|Image: simplified geologic map of Luxembourg.|
Luxemburg is divided into two very different parts.
The north is called the Eisleck or Oesling and is composed mainly of densely forested highlands. This is a part of the Ardennes plateau, up to 550m asl high and the highest part of Luxembourg. It is composed of 400 Million years old Devonian schists and quarzites. This area is influenced by an old orogenesis and the layers are folded. They fall with approximately 45°. The Eisleck covers about a third of the country.
The southern two thirds of Luxembourg are called Gutland, the Good Land. The reason is the different geography, lowlands with rolling hills and patches of forest, dedicated mostly to farming and viticulture. This landscape is a result of a much different geologic situation. This area is composed of sedimentary rocks of the Trias and Jurassic, between 220 and 150 Million years old, much younger than the Devonian north. This are limestones, sandstones, dolomites and a little gypsum, which are more or less horizontal. They are the continuation of the geologic unit of the Rhenohercynicum in Germany.
The oldest rocks, redish sandstones of the Buntsandstein, or Lower Triassic, are found at the border to the Eisleck to the north. A little to the south and along the river Moselle to the east, they are covered by limestones and dolomites of the Muschelkalk or Middle Triassic. The Keuper or Upper Triassic is formed by dolomites and marls and follows to the south and west. The central part of Luxembourg is covered by the sandstones, marls and dark bituminous oil shale of the Lias or Lower Jurassic. At this time the Thetis, the ancestor of todays Mediterranean, was very low in oxigene and the dead bodies of the animals were not completely decomposed, but impregnated the sediment with various hydrocarbons. This layers are sometimes very rich in fossils. The city of Luxembourg is built on Lias sandstones.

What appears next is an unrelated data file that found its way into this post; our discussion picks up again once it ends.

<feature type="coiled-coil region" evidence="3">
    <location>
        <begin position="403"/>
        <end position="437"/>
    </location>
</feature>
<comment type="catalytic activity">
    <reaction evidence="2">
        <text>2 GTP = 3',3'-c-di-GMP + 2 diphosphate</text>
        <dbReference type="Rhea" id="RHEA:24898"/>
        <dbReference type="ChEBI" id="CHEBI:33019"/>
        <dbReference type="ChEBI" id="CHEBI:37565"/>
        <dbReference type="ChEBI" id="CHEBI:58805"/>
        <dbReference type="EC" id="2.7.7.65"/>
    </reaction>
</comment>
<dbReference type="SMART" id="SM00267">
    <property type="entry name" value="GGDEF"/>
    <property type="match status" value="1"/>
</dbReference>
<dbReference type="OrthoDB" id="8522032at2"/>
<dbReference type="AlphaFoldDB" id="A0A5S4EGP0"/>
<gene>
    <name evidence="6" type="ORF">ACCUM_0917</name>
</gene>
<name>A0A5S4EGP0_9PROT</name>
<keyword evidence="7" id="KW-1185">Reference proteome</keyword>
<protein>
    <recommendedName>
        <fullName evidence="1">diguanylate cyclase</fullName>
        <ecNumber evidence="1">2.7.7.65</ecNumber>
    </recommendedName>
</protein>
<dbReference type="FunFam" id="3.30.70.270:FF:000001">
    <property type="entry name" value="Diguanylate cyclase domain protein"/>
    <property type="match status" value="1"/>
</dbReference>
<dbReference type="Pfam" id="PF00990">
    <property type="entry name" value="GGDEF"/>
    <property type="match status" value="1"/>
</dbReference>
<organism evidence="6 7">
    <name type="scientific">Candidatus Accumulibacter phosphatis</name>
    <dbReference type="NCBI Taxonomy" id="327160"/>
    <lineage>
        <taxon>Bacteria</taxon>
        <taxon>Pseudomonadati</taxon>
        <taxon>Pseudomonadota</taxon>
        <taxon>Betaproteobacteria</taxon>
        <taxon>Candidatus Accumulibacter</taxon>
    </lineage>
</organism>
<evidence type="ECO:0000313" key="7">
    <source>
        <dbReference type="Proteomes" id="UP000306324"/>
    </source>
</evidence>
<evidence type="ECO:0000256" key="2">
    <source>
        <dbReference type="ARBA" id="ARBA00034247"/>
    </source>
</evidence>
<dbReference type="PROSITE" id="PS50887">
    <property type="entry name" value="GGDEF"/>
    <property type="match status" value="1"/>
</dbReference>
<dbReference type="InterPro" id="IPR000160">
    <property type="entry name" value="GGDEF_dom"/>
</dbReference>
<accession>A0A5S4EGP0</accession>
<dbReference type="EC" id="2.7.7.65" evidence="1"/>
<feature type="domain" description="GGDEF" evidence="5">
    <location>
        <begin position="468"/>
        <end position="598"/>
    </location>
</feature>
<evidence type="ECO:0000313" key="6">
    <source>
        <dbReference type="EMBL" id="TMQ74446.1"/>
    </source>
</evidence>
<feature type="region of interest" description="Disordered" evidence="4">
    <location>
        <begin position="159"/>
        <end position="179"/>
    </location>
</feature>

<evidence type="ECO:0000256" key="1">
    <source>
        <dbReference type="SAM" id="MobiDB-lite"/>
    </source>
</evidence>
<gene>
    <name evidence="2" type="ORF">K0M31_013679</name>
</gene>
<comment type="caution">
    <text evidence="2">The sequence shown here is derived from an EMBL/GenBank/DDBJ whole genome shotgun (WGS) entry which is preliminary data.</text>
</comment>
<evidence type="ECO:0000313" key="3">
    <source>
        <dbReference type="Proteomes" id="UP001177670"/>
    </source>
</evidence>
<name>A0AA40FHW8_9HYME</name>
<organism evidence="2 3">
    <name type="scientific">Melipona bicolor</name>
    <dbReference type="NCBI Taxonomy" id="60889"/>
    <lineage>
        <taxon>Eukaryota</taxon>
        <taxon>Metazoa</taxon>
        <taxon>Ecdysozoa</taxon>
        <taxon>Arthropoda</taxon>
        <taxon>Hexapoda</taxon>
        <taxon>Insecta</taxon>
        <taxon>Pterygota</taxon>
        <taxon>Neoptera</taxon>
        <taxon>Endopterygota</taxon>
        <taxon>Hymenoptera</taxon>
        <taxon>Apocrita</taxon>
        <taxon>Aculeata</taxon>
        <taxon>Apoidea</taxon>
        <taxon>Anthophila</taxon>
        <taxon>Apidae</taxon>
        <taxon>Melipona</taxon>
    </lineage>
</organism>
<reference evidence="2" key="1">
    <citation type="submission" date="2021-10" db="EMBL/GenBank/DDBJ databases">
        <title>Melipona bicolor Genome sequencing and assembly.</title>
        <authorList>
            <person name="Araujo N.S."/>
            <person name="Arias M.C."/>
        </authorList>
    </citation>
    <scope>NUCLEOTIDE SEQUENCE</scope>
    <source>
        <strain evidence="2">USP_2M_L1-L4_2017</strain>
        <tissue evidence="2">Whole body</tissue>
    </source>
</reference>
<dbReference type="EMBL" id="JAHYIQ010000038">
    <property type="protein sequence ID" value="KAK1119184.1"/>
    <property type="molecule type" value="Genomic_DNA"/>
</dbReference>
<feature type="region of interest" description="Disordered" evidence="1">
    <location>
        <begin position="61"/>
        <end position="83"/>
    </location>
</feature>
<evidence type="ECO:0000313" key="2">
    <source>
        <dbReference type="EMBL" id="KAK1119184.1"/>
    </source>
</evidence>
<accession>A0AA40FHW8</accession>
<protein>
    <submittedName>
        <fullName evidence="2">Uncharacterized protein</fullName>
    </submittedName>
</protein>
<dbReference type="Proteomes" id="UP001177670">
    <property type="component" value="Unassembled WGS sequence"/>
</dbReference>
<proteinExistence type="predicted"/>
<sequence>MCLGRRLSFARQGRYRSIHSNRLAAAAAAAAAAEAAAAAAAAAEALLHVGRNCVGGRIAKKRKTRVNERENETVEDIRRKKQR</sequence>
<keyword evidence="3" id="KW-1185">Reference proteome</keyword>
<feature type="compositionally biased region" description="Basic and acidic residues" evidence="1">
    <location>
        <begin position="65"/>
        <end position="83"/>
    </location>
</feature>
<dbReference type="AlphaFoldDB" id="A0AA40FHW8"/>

The youngest layers of this series, the sandstones and conglomerates of the beginning Dogger or Middle Jurassic are found along the the southern border of the country. They are locally called Minette, and contain several layers of iron ore. All around central Europe iron rich layers were deposited during this period, there are oolithic iron ores of Wasseralfingen in southern Germany or the conglomerates of Schacht Konrad in Northern Germany. But the Minette is probably the most important and rich deposit of iron ores from this period.
Although there are mostly sediments covering the country, and most of them are limestones or dolomites, the country of Luxembourg only has a single cave system. It is rather long, but the passages are narrow and very low, and it is not open to the public. The limestones are often karstified, but without caves. This is the reason why no show caves are listed for Luxembourg, there are none. But the Minette is an important iron mining area with a showmine, and there is also a copper mine open to the public. The rather soft sandstones below Luxembourg city were used to build casemattes, so there are some subterranea too.